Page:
By Veronica West Journal No.10 1982
The Broseley Estate originally stretched from the centre of Broseleyt o the banks of the River Severn, including Jackfield and Coalport, and the land was mainly leased to tenants for industrial purposes such as the mining of coal, clay and iron ore. The Estate was in the ownership of one family and its descendants from at least 1766 until 1955, but the major part of the land was sold off in 1913. Throughout most of this period the house was not occupied by its owners, but tenanted. A map of 1626 shows a village duckpond, a church and a large hall in the vicinity of the present Broseley Hall. Research into the early history of this Old Hall before the building of the present house ( in about 1727) is not yet complete. The earlier Hall is believed to have been demolished in the 1840s at the time the present church (known to be at least the third on this site) was built.
In 1766 Ann Brown, widow, left the Broseley Estate to her brother, who at the same time inherited the Allesley Estate in Warwickshire from his uncle Francis Blithe. Francis Turner then adopted the family name and became Francis Turner Blythe. He lived at Broseley Hall until his death in 1770 and it was he who commissioned Thomas Famous Pritchard’s work there.
Edward Blakeway then lived at the Hall until his death in 1811, aged 92 He was a partner in Blakeway and Rose who controlled the Caughley Chinaworks and the Coalport Chinaworks. He was buried in Broseley Churchyard and there is a plaque to his memory in the church. Blakeway was married to a sister of the wife of John Wilkinson, the famous Iron Master, who lived for a while at The Lawns nearby. Both Blakeway and Wilkinson were subscribers to the Iron Bridge.
In 1851 a Mrs. Favell Lee Mortimer rented the Hall. She was a writer of religious children’s books. In a novel of the period it is mentioned that her husband returned to Broseley Hall - a dark mausoleum of a place – to die!
Around the l900s the Hall was rented by the Thorn-Pudseys, and it was during the First World War that the white wooden building next to the house was erected by Major Thorn.Pudsey as the village recruitment hut.
The house is a good example of a smallish early Georgian house built for a fairly well-to-do family. It is basically unaltered, and shows the symmetry of the period, which is featured in its well proportioned windows and its two balanced rear doors. The house contains five Pritchard chimneypieces and the formal lawns of the garden (also basically unaltered) lead down to the Pritchard Temple.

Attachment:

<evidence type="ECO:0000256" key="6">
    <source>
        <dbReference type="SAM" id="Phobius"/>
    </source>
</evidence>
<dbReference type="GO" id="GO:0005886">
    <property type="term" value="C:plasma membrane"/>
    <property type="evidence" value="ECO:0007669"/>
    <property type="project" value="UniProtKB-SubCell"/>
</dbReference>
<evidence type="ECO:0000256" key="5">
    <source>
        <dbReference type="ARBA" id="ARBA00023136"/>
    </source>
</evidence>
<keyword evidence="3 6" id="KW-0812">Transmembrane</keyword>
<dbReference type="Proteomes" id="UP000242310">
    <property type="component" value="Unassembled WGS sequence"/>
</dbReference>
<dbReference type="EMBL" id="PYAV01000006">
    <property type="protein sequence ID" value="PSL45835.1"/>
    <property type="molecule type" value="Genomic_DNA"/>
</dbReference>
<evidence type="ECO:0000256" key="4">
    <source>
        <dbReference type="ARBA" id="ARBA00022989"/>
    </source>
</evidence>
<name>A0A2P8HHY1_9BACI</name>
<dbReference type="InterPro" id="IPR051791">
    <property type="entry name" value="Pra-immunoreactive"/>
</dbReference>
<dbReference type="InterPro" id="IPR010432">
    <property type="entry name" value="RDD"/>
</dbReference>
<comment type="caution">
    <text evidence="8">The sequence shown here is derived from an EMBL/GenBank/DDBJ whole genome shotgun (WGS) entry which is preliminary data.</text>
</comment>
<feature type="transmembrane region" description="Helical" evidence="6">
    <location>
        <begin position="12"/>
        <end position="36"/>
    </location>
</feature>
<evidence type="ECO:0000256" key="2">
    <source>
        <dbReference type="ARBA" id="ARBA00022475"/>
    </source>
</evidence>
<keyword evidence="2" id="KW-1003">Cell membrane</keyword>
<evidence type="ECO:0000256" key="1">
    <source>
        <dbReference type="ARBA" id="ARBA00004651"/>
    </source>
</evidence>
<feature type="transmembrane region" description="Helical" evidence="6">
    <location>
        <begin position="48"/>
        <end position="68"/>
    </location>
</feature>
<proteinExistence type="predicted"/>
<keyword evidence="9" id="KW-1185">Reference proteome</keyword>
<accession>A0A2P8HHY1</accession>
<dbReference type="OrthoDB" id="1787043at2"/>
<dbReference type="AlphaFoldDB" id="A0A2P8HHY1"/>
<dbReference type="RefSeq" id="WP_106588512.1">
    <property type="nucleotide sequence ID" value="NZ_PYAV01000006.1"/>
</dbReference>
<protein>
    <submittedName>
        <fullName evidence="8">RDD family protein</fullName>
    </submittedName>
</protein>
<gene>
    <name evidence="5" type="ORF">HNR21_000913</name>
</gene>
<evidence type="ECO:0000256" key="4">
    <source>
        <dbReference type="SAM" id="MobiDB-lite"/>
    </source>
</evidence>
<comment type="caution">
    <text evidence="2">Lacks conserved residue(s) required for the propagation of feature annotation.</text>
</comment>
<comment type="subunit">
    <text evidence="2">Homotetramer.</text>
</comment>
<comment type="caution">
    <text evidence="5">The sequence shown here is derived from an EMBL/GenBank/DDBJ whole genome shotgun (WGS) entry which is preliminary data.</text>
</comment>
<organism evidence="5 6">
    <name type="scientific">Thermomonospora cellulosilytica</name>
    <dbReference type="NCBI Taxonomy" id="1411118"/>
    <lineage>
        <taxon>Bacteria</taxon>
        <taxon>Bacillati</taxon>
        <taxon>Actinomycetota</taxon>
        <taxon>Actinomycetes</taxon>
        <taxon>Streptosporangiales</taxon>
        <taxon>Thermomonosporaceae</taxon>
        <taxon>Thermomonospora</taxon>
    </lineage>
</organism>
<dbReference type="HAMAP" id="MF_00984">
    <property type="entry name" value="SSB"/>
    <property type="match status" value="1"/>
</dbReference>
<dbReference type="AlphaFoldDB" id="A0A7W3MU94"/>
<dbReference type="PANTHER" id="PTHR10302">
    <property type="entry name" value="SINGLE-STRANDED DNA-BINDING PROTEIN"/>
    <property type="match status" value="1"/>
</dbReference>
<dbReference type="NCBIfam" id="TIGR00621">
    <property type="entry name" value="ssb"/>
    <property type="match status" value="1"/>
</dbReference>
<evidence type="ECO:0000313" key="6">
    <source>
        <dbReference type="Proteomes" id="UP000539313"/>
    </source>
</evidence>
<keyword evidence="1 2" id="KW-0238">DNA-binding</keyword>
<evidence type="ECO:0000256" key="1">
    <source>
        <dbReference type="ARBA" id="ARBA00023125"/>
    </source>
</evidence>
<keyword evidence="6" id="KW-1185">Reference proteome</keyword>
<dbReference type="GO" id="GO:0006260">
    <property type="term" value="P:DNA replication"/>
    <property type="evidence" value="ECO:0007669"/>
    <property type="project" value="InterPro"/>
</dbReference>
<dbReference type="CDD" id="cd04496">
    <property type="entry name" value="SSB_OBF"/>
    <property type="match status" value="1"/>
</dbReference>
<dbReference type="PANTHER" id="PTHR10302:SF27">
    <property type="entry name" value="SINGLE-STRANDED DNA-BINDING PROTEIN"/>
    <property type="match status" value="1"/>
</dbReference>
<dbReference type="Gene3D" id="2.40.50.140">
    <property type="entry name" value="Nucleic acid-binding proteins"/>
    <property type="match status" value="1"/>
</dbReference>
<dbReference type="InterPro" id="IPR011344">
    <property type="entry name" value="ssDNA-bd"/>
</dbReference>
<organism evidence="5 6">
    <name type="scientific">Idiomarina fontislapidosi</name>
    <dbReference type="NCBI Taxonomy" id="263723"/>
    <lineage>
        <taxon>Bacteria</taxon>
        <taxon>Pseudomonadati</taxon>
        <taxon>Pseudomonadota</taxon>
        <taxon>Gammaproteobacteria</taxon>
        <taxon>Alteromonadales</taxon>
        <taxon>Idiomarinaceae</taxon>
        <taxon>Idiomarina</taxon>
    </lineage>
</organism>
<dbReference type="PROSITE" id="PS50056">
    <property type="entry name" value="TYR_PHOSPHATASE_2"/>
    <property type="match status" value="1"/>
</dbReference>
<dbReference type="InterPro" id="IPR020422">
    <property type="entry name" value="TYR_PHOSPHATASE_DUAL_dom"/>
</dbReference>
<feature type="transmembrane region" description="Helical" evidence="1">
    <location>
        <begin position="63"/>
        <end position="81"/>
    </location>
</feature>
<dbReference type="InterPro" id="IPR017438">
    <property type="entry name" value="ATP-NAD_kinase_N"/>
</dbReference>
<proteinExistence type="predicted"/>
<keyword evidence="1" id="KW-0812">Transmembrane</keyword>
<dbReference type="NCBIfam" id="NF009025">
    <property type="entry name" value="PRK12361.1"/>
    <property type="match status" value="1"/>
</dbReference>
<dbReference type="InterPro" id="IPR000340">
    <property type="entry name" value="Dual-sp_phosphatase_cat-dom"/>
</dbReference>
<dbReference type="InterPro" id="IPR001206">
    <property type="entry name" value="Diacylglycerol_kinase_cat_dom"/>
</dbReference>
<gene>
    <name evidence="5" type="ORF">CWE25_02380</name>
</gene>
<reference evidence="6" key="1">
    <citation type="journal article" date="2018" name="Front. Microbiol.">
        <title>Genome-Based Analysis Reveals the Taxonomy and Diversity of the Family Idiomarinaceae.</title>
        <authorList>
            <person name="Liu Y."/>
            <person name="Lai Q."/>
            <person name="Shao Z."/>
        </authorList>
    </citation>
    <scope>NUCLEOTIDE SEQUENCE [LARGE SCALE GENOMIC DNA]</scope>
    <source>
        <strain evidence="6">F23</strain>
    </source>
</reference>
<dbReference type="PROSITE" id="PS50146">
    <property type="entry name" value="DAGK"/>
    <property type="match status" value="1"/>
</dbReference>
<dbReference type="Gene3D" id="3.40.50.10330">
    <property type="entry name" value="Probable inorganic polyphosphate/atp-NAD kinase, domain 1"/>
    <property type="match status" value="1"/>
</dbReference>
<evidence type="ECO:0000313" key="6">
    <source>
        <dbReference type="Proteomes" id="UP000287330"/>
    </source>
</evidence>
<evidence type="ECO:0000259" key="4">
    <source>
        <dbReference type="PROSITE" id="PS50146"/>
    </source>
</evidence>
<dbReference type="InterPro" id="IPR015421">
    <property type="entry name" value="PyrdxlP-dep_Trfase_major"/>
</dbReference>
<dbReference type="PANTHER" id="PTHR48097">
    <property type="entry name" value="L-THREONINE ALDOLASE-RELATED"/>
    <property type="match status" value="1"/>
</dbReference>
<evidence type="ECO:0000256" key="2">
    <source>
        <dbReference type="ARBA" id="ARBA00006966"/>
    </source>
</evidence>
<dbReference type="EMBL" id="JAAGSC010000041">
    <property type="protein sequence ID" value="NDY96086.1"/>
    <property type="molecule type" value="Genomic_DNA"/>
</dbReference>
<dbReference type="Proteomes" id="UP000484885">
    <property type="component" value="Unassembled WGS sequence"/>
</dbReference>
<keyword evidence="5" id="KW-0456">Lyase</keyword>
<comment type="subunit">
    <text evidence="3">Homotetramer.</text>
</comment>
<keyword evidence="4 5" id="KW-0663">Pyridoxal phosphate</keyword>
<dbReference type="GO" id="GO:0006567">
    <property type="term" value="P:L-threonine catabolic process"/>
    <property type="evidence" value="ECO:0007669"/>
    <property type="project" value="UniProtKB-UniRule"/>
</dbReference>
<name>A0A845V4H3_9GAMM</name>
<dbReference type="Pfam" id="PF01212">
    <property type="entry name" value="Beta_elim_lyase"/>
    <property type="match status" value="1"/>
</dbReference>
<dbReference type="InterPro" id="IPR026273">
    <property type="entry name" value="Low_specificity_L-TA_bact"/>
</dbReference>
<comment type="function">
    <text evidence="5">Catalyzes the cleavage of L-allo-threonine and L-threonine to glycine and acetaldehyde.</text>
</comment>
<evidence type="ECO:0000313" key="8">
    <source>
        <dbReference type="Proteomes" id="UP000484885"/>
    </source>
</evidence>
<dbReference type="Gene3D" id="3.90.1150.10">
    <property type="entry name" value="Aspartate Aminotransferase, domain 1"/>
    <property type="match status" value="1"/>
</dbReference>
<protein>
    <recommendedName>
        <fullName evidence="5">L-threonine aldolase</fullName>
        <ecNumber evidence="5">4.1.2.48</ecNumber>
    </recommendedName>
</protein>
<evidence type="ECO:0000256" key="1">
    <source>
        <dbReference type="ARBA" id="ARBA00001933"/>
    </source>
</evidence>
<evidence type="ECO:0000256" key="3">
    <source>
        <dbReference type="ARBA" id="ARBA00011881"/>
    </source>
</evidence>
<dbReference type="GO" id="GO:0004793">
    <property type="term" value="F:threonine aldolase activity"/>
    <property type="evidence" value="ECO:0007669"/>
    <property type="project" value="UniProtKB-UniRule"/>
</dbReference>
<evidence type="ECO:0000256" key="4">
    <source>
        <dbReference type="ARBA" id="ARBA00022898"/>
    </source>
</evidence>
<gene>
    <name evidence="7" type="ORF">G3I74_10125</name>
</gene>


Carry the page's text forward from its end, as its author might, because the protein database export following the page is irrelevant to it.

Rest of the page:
Thomas Farnolls Pritchard (1723 - 1777) was born in Shrewsbury, the son of a carpenter and joiner. He himself trained as a joiner and then expanded into the modernisation of country houses and civil engineering. His work was mainly in Shropshire, Herefordshire, Worcestershire and Wales.
In 1746, at the age of 23, Pritchard was working for an engraver. He produced a drawing for the Royal Salop Infirmary in order to secure finance for the project. In 1749 he revamped a medieval church and shops in Shrewsbury, at the same time building St. Julian’s Church, where there is a tablet to his memory.
During the l750s Pritchard worked on estate surveys, including Dothill Park House and the Shrewsbury Foundling Hospital (now Shrewsbury School). He also did a considerable amount of work in Ludlow, rebuilding the Town Jail (now demolished) and the Hosiers Alms Houses, and giving a facelift to Ludlow Guildhall in Mill Street and No. 27 Broad Street.
In 1769 Pritchard left Shrewsbury and took a lease of Eyton, where he took up farming as well as continuing his architectural work. He branched out into the design of bridges, including one at Stourport, and was Surveyor for the bridge over the River Tame near Downton Castle. He also did preliminary works for the English Bridge at Shrewsbury, and a design for the Iron Bridge, of which he was an original shareholder. Work was started on the Iron Bridge in November 1777, one month before the death of Pritchard after a year of long illness.
In 1772 Pritchard drew plans to modernise Powis Castle and for Downton Castle but the work did not materialise, although the ballroom at Powis Castle was executed by him.
Other works of Pritchard’s are Tern House (the previous building on the site now occupied by Attingham Park), the re-vamping of Croft Castle near Ludlow; the building of Swan Hill Court, Shrewsbury and Hatton Grange; the interior of Shipton Hall; the chimneypieces in The Lawns at Broseley, Benthall Hall and Broseley Hall; and the sumptuous Drawing Room of Tatton Park, Cheshire. Pritchard also designed church monuments and these can be seen in Acton Round, Ludford, and Barrow Churches. His monuments are usually signed by a monograph of the entwined initials T.F.
Pritchard’s designs were mainly Rococo or Gothic and later neo-classical. There is a suggestion that the ballroom in the Lion Hotel, Shrewsbury may be Pritchard’s neo-classical work and not Robert Adam’s as is currently claimed. Typical features of Pritchard’s work are gadrooning and Canterbury Bells (chimneypieces); triple pillars (Croft Castle stair banisters, Broseley Hall Temple, and Doorcase of Ludlow Guildhall); ‘ears’ on his chimneypieces and windows; and Gothic (monument Acton Round Church, chimneypieces and mirrors at Croft Castle, Ludlow Guildhall. interior, Temple at Broseley Hall, and the Iron Bridge).
The skilled woodworkers employed by Pritchard until the 1760s were Alexander Vanderhagen and John Nelson, but it was not until the late 1760s that he employed Joseph Bromfield for plaster work.